The former Liberal Democrat leader said that many people did not want "shrill exaggeration" in the independence debate.
He also accused the SNP of centralising power in Scotland in a way that would have "shocked" Margaret Thatcher.
The Ross, Skye and Lochaber MP said that there was a need for a "distinct tone of voice" for the campaign in the Highlands.
He told campaigners in Inverness: "Ours is not a mirror image of the essentially Labour-SNP battle taking place across the Central Belt.
"While all the same essential questions being posed of the Yes campaign apply, both the political geography and campaigning history across our unique area of Scotland requires even more emphasis on the constructive and the positive. Voters here do not want shrill exaggeration, they want sensible engagement."
He also said that there was a "pressing need" for the pro-Union Better Together campaign to set out soon what the benefits of a No vote would be for the Highlands and Islands.
He said voters should be given an offer of more devolution, within and across Scotland, and "nowhere more so than here".
He attacked the SNP Government for what he said was a power grab, of the kind that even the party's arch nemesis, former Tory Prime Minister Mrs Thatcher, would not have attempted.
"This SNP Government has centralised within Scotland to an extraordinary extent - and to the specific detriment of the Highlands & Islands," he said.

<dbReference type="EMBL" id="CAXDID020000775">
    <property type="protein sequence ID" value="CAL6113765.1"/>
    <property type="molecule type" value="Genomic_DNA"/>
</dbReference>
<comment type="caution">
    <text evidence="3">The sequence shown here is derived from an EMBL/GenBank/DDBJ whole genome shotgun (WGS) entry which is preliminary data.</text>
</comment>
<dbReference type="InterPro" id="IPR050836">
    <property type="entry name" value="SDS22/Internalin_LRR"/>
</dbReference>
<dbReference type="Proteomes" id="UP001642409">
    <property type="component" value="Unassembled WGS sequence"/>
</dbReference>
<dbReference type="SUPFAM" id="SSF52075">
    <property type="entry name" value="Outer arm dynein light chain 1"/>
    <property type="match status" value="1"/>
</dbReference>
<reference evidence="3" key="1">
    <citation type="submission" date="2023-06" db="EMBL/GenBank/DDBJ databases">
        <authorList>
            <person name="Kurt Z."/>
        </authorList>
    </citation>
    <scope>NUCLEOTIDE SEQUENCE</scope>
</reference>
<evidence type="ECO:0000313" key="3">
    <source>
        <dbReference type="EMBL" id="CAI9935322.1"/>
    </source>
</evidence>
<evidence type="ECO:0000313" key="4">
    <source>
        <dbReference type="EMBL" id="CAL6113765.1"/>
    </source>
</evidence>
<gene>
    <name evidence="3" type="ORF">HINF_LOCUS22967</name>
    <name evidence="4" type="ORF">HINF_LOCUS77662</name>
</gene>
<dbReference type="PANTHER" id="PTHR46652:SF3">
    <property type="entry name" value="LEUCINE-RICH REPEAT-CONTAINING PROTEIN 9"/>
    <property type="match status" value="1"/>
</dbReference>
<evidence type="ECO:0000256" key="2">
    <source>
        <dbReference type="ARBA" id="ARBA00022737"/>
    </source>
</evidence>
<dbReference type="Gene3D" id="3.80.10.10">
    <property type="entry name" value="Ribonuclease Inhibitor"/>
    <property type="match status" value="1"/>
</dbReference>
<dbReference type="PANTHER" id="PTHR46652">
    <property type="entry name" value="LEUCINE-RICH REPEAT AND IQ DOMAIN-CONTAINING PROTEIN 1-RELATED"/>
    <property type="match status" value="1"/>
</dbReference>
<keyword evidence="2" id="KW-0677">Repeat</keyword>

"We are seeing it over fire and police services; we have previously experienced it over the Crofting Commission and Highlands & Islands Enterprise.
"Even Mrs Thatcher, at the peak of her powers, would have baulked at such political audacity," he added.
Mr Kennedy said that a more positive approach would "resonate with voters from across the political spectrum and across the Highlands & Islands. I recommend them to our campaigners".
Better Together has come under fire from opponents who accuse the campaign of being too negative in its outlook.
Rob Gibson, the SNP MSP for Caithness, Sutherland and Ross, said that part of that positive message was that Highland politicians would have more influence as part of an independent Scotland than they currently do as part of the United Kingdom.
"(Independence) will give the Highlands & Islands and the key industries we rely on to build livelihoods and prosperity here far more influence in an independent Scotland than can ever be the case at Westminster," he said.